Drugyel Dzong also called Victory dzong at Paro

Drugyel Dzong in Paro

The Dzong is located in Phondey village in Paro. It is built on the summit of a rocky hill that rises steep on three sides and is accessible only from one side, which is defended by three prominent towers. It is said that each of these towers, near the summit, had a broad outcropping, the edge of which was fortified by a mud wall with holes for the use of bows, arrows and muskets. The towers guarded the approach into Paro valley from Tibet. An old footpath still leads to the ruins of the Dzong.

History of Drugyel Dzong

Drukgyal Dzong was built as one of the four principal Dra Dzongs (defence fortresses). The other defence fortresses were Gasa Trashi Thongmon Dzong, Haa Damthang Dzong, and Lingzhi Dong. Accounts differ regarding the founder of Drukgyal Dzong. Most writers feel that it was Zhabdrung Ngawang Namgyal who built it to commemorate his victory over the Tibetan army in 1649. Others believe that it was Ten-zin Drukda, the second Desi who had also served as the first Paro Penlop, who built it at the behest of Zhabdrung Nawang Namgyal. Despite differences of opinion on the founder of the Dong, people agree that it was built to commemorate the victory of the Bhutanese over the allied Tibet-Mongol forces. Hence it derived the name Drukgyal, “the fortress of the victorious Drukpas”

The Dzong Structure

The single main entrance to the Dzong was defended by three round towers situated between the fort and the foot of the hill.

This entrance led to the first of three huge courtyards. Sup-posedly, above the main entrance were the sleeping quarters of the gatekeeper. The first courtyard was used for tethering and feeding the Dzong horses. The third door led to the second courtyard and above it on the right was supposedly the tower that was used as the residence of the Dzongpon, the administrator of the Dzong. In the third courtyard one would be in the shadow of the looming utse. Four-storied and rising to a height of over forty feet, it is believed to have been built over a lha tsho (sacred lake). It housed the Gonkhang, temple of Mahakala (Yeshey Gonpo) and Palden Lhamo (Mahakali).

Next to the central tower still stands a tree that locals say was home to a golden pig, which lived beneath it.

The northern side had two towers that used to guard the road from Tibet. A unique feature of the Dzong, to be seen even today, is a passage that links the fortress with the bank of the river, used during times of war. The passage was covered and small towers stood at regular intervals . These towers were built to bring reinforcements into the towers or allow for safe retreat to the Dzong above. There are slight alterations between semi-circles and vertical angles to the wall even today.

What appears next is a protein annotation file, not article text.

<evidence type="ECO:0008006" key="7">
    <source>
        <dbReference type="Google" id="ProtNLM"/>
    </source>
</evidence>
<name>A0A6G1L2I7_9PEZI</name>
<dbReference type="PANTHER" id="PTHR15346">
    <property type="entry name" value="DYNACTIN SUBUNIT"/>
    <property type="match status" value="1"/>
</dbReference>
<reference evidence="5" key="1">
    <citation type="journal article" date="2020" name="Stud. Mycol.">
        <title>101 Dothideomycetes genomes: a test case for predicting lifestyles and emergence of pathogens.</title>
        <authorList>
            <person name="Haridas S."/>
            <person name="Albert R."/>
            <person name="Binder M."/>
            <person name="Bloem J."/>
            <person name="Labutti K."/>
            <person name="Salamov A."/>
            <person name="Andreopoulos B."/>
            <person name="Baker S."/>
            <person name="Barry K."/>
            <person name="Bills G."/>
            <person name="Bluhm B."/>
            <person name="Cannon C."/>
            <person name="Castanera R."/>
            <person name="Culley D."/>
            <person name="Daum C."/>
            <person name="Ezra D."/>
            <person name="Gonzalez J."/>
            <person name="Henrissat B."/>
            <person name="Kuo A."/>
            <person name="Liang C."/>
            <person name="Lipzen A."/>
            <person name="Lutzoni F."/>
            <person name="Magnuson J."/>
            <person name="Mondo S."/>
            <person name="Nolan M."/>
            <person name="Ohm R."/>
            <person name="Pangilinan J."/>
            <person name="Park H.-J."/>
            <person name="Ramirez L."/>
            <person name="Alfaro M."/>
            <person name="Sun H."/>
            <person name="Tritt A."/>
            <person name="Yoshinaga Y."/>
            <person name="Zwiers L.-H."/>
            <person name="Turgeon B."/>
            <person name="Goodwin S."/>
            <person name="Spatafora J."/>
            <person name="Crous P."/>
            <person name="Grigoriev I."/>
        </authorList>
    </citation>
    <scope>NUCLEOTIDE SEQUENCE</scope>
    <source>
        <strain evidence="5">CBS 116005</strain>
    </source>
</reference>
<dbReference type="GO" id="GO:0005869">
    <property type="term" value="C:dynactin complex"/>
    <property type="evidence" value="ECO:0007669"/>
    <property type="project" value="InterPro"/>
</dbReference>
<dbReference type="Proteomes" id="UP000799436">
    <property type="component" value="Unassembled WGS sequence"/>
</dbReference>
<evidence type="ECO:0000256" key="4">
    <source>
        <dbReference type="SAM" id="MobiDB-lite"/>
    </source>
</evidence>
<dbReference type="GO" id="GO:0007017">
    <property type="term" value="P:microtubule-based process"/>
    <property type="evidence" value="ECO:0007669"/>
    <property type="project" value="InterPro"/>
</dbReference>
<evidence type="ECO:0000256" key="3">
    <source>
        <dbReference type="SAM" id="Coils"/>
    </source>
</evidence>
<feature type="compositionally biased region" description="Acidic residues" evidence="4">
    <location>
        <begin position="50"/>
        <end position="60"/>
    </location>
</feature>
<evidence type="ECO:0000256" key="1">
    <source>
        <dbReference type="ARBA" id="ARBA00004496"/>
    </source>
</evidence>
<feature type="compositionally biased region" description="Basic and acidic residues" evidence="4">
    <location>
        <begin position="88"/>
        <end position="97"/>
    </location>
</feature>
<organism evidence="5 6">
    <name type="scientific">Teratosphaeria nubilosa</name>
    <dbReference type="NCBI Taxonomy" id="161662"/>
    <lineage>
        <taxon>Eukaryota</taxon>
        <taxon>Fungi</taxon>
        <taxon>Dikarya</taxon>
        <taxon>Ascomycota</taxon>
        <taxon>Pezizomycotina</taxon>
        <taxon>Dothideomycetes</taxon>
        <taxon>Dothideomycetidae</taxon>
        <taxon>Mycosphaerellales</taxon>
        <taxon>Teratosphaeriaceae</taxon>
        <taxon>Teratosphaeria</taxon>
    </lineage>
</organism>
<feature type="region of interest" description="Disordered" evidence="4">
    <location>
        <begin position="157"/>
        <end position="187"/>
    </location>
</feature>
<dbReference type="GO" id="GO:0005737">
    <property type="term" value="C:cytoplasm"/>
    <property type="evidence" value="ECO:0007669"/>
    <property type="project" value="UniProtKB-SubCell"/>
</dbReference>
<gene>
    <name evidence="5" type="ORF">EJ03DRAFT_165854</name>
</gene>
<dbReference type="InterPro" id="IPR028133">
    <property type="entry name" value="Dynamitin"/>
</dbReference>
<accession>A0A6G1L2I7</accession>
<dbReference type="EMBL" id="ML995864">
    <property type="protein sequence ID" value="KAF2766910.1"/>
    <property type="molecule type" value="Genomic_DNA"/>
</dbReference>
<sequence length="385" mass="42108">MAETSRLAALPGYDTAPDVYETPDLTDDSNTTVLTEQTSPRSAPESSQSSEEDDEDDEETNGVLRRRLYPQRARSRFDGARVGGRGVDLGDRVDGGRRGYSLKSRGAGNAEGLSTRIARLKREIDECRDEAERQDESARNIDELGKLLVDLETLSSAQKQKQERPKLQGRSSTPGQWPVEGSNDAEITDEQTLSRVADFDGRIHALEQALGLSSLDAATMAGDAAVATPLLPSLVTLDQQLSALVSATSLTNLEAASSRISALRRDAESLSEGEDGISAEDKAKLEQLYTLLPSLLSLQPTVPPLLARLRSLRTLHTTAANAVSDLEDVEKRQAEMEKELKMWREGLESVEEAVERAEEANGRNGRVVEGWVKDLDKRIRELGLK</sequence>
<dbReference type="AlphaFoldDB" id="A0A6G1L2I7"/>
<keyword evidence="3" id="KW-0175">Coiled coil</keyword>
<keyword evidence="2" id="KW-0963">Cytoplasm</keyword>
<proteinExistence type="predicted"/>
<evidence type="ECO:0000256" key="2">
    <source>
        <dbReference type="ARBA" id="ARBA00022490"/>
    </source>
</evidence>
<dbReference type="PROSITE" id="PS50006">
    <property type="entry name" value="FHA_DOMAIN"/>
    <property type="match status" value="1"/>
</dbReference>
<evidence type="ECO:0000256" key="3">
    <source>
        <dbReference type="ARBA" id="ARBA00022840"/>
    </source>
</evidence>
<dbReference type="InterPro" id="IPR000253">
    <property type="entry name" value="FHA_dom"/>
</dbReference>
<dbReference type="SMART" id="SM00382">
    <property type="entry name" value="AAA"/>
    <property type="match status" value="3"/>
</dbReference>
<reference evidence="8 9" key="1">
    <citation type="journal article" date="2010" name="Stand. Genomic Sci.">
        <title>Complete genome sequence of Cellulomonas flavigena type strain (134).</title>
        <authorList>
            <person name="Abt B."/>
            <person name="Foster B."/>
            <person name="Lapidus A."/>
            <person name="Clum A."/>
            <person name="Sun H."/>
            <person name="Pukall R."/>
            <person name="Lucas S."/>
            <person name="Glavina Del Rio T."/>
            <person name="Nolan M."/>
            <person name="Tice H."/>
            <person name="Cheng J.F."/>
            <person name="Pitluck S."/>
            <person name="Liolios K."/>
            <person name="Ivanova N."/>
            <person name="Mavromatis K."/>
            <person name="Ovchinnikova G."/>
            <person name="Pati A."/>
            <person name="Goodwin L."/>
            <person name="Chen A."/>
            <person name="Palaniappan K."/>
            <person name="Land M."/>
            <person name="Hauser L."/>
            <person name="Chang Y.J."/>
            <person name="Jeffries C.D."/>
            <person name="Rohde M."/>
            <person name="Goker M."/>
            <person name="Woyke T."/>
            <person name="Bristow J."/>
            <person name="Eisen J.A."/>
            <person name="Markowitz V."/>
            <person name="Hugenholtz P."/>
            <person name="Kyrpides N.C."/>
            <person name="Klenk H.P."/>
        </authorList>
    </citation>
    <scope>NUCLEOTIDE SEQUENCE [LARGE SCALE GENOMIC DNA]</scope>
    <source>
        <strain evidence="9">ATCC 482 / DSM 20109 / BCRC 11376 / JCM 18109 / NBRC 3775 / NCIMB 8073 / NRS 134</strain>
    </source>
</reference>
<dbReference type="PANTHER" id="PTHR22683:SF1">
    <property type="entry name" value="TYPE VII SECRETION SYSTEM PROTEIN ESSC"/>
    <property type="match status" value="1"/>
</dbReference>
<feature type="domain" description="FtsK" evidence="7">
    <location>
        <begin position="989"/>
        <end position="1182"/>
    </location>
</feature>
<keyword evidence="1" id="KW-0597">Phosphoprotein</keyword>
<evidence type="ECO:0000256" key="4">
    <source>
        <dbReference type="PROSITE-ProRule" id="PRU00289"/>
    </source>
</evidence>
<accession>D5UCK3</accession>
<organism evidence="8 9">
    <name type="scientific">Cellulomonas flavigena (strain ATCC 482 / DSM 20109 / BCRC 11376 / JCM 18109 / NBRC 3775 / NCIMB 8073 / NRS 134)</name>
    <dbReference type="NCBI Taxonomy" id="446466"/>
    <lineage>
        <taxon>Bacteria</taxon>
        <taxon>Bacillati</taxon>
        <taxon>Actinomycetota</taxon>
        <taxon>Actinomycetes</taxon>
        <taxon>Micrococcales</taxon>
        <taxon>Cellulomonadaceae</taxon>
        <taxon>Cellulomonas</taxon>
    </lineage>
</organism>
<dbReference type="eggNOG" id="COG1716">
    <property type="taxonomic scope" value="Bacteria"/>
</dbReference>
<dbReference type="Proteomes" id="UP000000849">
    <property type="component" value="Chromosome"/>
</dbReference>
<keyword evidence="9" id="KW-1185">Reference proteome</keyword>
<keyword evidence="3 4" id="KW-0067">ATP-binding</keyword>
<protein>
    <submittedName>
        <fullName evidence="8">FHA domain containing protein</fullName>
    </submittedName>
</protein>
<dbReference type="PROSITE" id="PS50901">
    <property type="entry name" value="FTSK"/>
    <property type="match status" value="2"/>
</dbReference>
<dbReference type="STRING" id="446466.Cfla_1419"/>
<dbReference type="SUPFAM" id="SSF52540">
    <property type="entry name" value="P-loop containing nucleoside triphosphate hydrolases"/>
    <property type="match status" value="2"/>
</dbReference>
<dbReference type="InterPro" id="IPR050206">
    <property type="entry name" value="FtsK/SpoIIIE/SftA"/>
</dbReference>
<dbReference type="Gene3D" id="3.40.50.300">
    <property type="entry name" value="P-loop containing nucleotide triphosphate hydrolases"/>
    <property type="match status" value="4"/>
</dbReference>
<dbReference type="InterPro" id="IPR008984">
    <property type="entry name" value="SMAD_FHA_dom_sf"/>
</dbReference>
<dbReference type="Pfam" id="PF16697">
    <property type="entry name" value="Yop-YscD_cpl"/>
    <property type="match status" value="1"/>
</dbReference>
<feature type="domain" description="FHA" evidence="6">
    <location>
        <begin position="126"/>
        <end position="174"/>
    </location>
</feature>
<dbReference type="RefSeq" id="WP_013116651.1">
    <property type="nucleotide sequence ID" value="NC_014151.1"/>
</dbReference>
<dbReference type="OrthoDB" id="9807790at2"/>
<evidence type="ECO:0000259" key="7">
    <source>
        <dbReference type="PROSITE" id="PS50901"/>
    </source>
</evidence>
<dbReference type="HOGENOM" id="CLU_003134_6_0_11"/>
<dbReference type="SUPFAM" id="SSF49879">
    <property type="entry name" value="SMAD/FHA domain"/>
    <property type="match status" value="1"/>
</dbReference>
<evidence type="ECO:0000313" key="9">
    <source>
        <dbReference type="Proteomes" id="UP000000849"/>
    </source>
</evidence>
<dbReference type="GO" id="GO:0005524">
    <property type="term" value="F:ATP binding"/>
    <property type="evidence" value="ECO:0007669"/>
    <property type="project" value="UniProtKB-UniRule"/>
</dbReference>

Of the two floors, the ground floor of the Dzong was used for storage purposes and as a granary. The Dzong had one of the biggest granaries among all the Dzongs in Bhutan. The first floor housed the various functionaries of the Dzong. The Dong also had a false entrance, which lured the unsuspecting intruder into a closed courtyard where the enemy could be ambushed.

The Dzong was used as a summer residence by the Ring-pung Rabdey till 1951. On the last day of the three-day annual prayers conducted by the Rabdey in the 10th month of the Bhutanese calendar, the butter lamp in the central tower was toppled and the Dzong engulfed in fire. All that remains of the Dzong are tokens of a haunted house, still-robust walls and charred remains of gigantic wooden posts and beams.

The Tibetan Invasion and the Dzongs arsenal

Drukgyal Dzong has had its share of interesting episodes. In one instance as the invading Tibetans surveyed the Dzong from Sagala, it appeared to be attached to Jana, a hilltop towards Drukgyal Dzong. As they marched onwards, the Dzong seemed to shift to a distance as if in an illusion. The Tibetans called this mid-space judae, meaning deceptive.

In another instance the attacking Tibetans were welcomed and treated as guests of honour. They were invited to a feast, but no sooner had the Tibetans began to relax and indulge themselves when their faces started swelling, slowly covering their whole bodies. A particular tree had been used for decorating the tents where the Tibetans were enjoying the feast. The Tibetans were thus left at the mercy of the Bhutanese.

As a defence fortress, Drukgyal Dzong is said to have housed the best and the finest armoury in the country; it was located in a room overlooking the southern valley. While most weapons were burnt in the fire, some were salvaged and are now preserved in the temple below the Drukgyal Dzong and in Rinpung Dzong.

Important Relics

Some of the very few original relics rescued from the fire of 1951 are an image of Chenrezig, the god of compassion; an image of Zhabdrung Nawang Namgyal; 108 volumes of Kan-jur (translated words of Lord Buddha); and 12 volumes of Bum (Hundred Thousand verses of Prajnaparamita); and Dolma (Tara).

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